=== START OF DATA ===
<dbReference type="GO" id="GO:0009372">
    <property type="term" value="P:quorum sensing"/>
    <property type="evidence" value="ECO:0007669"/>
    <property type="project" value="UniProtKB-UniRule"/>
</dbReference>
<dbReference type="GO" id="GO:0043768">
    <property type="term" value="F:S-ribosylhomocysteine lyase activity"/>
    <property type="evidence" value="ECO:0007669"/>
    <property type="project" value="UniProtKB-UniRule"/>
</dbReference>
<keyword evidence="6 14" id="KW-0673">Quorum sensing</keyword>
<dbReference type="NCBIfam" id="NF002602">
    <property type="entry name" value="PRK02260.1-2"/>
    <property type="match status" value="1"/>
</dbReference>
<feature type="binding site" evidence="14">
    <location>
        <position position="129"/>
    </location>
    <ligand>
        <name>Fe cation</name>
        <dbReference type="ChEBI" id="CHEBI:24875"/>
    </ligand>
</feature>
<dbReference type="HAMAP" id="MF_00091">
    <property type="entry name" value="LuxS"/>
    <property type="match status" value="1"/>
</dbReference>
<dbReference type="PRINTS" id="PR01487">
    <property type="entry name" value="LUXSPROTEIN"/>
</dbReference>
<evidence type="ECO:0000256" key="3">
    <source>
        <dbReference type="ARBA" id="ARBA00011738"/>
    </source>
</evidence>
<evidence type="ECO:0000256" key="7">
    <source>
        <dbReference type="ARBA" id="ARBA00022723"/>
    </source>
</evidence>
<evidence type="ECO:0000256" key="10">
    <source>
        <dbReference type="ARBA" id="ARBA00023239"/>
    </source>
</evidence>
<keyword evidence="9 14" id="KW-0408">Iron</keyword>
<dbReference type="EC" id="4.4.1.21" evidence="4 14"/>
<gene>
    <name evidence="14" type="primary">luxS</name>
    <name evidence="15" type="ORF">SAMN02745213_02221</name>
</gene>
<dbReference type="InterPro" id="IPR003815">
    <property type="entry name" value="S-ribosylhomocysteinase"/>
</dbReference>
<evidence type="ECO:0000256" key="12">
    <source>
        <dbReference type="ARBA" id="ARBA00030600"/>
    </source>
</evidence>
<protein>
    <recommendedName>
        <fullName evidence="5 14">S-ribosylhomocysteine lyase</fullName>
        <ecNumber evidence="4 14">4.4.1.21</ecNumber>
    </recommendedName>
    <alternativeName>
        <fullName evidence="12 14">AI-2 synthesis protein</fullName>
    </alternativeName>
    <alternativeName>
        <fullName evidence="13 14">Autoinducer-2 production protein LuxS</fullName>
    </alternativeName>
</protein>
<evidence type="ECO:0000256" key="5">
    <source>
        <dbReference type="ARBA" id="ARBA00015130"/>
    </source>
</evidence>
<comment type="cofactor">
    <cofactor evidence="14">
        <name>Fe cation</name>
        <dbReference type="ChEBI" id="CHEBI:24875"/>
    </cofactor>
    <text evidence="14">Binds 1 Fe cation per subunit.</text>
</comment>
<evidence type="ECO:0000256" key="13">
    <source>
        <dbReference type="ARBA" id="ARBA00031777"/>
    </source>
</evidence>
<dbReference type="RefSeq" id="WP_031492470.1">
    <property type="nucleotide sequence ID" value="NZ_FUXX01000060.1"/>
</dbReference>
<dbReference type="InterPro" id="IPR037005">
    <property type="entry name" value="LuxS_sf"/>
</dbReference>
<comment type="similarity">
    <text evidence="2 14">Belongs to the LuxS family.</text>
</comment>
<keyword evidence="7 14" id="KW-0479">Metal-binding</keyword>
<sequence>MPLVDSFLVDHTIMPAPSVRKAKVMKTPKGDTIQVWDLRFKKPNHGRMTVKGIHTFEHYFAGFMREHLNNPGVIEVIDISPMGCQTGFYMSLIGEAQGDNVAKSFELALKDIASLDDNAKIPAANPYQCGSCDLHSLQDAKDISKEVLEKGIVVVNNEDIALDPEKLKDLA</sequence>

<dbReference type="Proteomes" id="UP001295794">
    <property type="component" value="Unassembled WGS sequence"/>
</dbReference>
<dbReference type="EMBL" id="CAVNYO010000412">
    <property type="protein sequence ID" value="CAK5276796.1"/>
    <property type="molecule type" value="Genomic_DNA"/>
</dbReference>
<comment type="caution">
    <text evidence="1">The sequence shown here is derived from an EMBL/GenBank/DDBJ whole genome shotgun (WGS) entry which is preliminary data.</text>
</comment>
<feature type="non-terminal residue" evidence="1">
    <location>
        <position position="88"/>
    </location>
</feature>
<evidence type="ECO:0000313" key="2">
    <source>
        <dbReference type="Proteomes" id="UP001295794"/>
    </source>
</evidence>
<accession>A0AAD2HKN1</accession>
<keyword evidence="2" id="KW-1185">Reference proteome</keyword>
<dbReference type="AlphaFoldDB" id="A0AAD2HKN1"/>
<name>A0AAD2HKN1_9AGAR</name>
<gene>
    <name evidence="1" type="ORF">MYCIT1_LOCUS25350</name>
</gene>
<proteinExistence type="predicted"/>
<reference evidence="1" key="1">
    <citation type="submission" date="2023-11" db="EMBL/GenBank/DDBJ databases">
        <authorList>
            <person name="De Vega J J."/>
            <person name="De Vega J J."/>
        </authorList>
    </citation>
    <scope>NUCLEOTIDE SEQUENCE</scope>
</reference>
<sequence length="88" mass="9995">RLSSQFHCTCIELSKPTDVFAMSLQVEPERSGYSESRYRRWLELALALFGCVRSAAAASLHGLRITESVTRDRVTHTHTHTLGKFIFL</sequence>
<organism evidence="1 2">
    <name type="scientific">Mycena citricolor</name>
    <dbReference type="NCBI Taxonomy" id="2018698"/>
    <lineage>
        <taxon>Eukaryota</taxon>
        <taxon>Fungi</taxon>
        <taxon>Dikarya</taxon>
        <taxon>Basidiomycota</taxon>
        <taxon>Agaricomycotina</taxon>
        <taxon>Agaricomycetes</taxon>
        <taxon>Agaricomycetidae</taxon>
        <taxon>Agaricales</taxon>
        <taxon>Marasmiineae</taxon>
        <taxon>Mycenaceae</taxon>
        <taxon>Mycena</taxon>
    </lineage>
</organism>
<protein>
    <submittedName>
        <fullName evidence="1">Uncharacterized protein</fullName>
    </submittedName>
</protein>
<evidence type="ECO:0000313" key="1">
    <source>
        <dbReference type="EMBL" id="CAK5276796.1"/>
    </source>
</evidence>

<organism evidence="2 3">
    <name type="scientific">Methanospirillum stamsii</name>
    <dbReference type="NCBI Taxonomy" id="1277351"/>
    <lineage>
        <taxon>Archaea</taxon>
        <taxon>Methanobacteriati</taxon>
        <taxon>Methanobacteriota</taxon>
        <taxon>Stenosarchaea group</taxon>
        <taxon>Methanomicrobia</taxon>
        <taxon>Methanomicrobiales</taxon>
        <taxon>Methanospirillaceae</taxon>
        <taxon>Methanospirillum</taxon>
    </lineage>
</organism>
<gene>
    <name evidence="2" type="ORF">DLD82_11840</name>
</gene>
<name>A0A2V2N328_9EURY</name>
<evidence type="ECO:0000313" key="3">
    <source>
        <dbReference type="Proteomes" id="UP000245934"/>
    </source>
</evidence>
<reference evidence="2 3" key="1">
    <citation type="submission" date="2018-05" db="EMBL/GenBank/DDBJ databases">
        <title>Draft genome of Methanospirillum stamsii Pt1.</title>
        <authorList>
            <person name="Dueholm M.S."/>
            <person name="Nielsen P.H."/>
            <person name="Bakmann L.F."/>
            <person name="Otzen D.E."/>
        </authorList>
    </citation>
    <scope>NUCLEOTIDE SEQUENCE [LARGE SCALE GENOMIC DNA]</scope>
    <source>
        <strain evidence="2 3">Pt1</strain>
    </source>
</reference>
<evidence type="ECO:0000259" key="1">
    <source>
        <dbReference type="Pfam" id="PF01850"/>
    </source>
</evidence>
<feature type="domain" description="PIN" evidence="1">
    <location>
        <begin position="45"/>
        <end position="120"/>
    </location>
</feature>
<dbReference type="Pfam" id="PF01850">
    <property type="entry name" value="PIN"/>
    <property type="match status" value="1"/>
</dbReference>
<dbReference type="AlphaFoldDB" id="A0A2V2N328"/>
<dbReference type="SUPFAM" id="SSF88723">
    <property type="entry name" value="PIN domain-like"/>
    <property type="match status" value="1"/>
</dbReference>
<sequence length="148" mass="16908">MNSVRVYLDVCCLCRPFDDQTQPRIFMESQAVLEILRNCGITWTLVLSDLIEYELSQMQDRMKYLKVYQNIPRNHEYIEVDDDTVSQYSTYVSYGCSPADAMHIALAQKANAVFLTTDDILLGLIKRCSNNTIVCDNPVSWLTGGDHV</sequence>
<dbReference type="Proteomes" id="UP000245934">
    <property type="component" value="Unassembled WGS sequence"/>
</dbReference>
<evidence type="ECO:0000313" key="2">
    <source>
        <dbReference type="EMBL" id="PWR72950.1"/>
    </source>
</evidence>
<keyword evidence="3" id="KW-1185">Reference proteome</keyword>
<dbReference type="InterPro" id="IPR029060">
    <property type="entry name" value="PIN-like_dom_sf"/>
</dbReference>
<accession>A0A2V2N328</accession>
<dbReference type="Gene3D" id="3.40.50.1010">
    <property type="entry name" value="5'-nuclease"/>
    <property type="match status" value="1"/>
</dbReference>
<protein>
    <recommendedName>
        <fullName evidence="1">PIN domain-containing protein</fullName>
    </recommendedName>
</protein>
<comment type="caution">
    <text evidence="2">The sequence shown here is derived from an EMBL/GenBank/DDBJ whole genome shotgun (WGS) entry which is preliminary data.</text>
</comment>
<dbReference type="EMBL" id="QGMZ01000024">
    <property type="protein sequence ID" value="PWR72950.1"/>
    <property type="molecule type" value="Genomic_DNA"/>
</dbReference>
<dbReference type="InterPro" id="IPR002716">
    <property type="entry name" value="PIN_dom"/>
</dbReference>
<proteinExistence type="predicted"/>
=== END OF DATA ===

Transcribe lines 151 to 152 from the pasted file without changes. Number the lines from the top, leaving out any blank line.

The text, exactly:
        <taxon>Marasmiineae</taxon>
        <taxon>Mycenaceae</taxon>